Wednesday, August 27, 2008

Powerpop Festival Pick/Review #2: The Black and Whites

The Black and Whites

The Black and Whites
Douchemaster Records

The brainchild of southern garage rock everyman Talbot Adams (the Darkest Hours, Preacher's Kids, Royal Pendletons, and more), The Black and Whites hail from the Oxford, MS. With the exceptions of Elvis, not too much else is known or said about the state best known by the faux motto: "Come feel better about your own state." Joking aside, The Black and Whites take the well known Ramones formula and make it pretty damn good. The songs are simple, the themes are even simpler. One thing only: girls! Not much info there, but these guys are great in a way that you just know it and it's too simple to explain. Talbot's voice is incredibly smooth, but on top of some great low fi guitar chords like "I Need a Good Girl" and it's classic, although it might be the first time I heard the word "nurture" in a song. Something that's quintessential to the simple, loud, fast, fun song formula is vocal harmonies. Without it, songs and bands themselves become less dimensional and boring, like many commercially motivated 'punk' bands that don't deserve mentioning. The Black and Whites acknowledge this and keep with the punk ethos that everyone joins in on memorable tracks like "Carlsbad." Besides, it's better to hear a real band instead of a bunch of people restricted to doing one thing only. What's even better is that they aren't particularly good, but a lot more fun. Another trait important to the house that Ramones built school is timing. If it's done right, it's like an infection. If one knows the right points to say "Yeah!" and "Alright!," the tunes catch on with a live crowd and the those involved have a better connection to the act. On record, that sense of timing is just cool.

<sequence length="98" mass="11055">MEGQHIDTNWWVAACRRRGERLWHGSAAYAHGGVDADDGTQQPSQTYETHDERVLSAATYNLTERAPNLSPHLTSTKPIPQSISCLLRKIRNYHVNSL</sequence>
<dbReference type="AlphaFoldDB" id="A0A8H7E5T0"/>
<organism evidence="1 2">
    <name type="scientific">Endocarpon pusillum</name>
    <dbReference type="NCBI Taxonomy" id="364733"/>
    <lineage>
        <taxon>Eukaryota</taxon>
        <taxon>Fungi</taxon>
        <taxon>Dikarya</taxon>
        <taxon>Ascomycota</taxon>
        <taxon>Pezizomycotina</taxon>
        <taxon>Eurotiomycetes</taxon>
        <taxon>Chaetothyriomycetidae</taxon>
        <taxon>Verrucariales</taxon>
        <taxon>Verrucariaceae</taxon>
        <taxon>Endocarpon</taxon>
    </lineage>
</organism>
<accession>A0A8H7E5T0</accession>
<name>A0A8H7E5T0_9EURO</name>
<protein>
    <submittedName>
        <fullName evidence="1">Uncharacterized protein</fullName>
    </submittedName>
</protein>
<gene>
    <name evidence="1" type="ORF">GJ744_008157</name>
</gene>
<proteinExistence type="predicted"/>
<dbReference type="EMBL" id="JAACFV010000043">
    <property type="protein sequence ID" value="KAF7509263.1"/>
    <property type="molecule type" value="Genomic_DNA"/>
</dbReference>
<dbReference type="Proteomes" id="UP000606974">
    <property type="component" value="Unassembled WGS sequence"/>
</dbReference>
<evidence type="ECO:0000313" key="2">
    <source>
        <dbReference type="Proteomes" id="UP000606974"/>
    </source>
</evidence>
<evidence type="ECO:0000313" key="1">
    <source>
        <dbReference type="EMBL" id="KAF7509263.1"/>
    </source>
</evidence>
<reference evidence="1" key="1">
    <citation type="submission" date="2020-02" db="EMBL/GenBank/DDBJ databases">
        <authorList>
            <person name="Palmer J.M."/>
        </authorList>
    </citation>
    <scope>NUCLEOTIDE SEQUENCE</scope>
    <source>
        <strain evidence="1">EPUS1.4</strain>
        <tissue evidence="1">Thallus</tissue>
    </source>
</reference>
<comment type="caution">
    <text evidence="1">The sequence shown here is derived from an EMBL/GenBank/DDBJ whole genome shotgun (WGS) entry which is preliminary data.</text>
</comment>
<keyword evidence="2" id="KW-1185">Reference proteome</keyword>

Despite the music sounding loose and fun, the fact that countless bands out there take the same blueprint and usually don't come up with anything good shows that The Black and Whites know what they're doing. "Taca 69" impresses with Patrick Mckeage's super tight drumming and Johny Valiant's guitar playing that's fast, loud, and short, but oooh, the vocal harmonies really make the song. There's even a nod to Fear on "(Oh) My Head" that throws you for a loop with it's hardcore beat. Pretty cool. "Don't Wanna Go" is another departure with vintage R & B that's slower but surprisingly just as memorable. As if it can't get any better, "Just Don't Care" is a great Southern blues-boogie rock 'n' roll drinking song that would have any crowd swingin' their bottles in the air, singin' along. As a debut,The Black and Whites have made a great one that combines the fast, loud and fun early punk approach, but comes across as a great debut since they sound like they know what they're doing. The occasional forays into other musical territories are equally exciting, but also hints at The Black and Whites being a band with a lot more to say. Let's hope that's the case.

The Black and Whites are playing The Wild Weekend Powerpop Festival at The Mohawk in Austin, Texas on August 29th. More dates are likely to follow.

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